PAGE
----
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  18. I drove both the Volt and the Leaf, one after the other, at the Santa Monica Alternative Transportation Expo. The Chevy Volt had much more power in all-electric mode and I believe had better suspension and driving dynamics. It also has a sophisticated climate system for keeping the expensive lithium batteries comfortable for a long life. The Nissan Leaf doesn't even have a fan, let alone liquid cooling or heating of the cells. Time will tell if Nissan will have to replace battery packs en masse before the warranty expires. Last and not least, the Volt eliminates range anxiety. I currently drive an EV and have driven them off and on for about 25 years. Yes, they do sometimes run out of juice and sometimes at times and places that are not just inconvenient, but down right dangerous! The Chevy Volt will always take you back to your own wall outlet, so you don't have to be stranded somewhere. Until the 350 mile, $5,000 battery pack is invented, I vote for the Chevy Volt.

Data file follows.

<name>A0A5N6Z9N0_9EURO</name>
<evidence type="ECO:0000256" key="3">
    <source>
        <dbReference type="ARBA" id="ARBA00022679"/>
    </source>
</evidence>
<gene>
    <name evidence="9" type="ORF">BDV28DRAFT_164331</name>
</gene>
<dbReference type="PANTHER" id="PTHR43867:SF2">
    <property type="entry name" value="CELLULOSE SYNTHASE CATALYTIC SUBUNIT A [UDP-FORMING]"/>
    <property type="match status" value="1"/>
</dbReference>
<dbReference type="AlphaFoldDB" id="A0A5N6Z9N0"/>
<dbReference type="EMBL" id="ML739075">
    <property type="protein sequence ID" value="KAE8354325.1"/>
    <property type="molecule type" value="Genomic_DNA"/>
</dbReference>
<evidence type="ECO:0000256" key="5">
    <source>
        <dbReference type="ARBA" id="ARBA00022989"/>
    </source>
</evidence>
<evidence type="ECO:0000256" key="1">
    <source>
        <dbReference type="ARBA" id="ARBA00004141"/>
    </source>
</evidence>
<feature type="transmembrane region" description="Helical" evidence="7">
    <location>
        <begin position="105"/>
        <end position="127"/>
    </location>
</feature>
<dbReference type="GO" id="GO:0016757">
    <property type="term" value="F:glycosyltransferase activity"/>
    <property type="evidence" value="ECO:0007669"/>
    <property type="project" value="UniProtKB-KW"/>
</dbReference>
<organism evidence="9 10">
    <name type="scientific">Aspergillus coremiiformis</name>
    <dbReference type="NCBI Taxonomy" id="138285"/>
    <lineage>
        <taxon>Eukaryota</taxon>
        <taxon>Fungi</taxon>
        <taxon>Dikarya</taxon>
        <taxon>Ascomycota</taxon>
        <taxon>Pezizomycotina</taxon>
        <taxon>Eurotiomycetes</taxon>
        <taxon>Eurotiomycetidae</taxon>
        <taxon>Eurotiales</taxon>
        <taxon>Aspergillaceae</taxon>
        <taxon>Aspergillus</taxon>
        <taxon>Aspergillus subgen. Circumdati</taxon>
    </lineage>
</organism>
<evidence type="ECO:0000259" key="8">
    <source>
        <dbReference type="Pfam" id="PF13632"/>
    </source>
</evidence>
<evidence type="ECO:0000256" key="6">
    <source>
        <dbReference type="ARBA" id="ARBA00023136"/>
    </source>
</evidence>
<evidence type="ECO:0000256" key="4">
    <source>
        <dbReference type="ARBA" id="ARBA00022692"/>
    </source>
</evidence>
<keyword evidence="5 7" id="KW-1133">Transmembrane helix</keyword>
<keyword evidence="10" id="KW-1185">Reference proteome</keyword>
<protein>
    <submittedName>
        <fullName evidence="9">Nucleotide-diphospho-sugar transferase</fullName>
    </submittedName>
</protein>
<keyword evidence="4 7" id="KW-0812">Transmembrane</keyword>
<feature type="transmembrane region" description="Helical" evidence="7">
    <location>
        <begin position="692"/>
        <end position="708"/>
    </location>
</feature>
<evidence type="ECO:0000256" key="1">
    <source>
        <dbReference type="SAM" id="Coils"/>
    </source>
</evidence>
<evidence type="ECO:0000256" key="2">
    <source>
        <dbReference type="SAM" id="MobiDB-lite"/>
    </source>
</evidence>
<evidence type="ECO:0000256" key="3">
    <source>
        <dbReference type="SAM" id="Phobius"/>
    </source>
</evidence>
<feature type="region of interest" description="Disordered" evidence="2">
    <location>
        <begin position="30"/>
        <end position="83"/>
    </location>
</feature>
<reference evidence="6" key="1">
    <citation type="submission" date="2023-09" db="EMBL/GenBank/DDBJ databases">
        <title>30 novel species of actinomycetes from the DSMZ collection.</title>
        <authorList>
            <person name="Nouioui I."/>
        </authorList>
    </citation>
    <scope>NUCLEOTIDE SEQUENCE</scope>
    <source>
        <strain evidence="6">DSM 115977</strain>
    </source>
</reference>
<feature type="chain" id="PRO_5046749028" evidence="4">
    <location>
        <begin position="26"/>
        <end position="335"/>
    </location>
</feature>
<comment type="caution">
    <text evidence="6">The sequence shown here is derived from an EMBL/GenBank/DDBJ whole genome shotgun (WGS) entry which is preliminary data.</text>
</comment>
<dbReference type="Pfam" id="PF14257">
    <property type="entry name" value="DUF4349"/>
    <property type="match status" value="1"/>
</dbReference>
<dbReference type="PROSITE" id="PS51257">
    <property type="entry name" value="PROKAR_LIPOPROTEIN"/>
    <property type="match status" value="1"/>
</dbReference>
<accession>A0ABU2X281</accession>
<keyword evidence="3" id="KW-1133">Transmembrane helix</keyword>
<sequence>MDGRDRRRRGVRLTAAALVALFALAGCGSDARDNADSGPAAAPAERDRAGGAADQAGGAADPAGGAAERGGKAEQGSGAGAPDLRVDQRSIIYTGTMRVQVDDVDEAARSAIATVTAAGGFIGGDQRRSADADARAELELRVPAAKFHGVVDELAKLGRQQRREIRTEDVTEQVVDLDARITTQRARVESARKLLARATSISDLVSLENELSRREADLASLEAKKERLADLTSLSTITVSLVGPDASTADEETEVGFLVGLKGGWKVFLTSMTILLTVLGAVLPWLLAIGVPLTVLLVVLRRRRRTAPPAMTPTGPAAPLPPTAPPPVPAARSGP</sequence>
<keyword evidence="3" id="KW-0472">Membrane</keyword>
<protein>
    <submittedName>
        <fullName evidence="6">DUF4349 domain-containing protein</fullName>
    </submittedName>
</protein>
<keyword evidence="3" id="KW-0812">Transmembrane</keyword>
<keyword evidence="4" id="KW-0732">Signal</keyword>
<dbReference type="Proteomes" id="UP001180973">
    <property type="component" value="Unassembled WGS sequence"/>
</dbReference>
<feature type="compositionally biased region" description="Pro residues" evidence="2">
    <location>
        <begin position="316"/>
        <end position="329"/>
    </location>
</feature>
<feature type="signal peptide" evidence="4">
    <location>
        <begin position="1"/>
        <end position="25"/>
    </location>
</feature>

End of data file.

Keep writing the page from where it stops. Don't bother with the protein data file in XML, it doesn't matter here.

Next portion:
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  19. @Doc Rings: Even if a typical "American suburbanite" drives 100+ miles per day, s/he often does it in multiple vehicles. Chevy will tell you (ad nauseam) that 74% of U.S. vehicles cover less than 40 miles/day. And Nissan will tell you that more than 90 percent of U.S. vehicles cover less than 100 miles per day. The average U.S. household now has more than 2 cars, so I suspect many households will be able to swap out one vehicle for a plug-in like the Leaf.
     
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  20. @Tom: Fair point: The Leaf's price advantage evaporates if you lease. The 2011 Leaf costs $349/month to lease, with a $1,999 down payment, and the Volt is $350 a month with $2,500 down.
     
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  21. I am a fan of both cars and happy to have the options, but they do clearly serve different needs regardless of their similarities. I would say you got the pick right, based on your criteria and considering your audience. However, I also understand the other media outlets choosing the Volt. Despite its many similarities to other hybrids, it is truly more of a "bridge" to the world of EVs and in its way a technological marvel.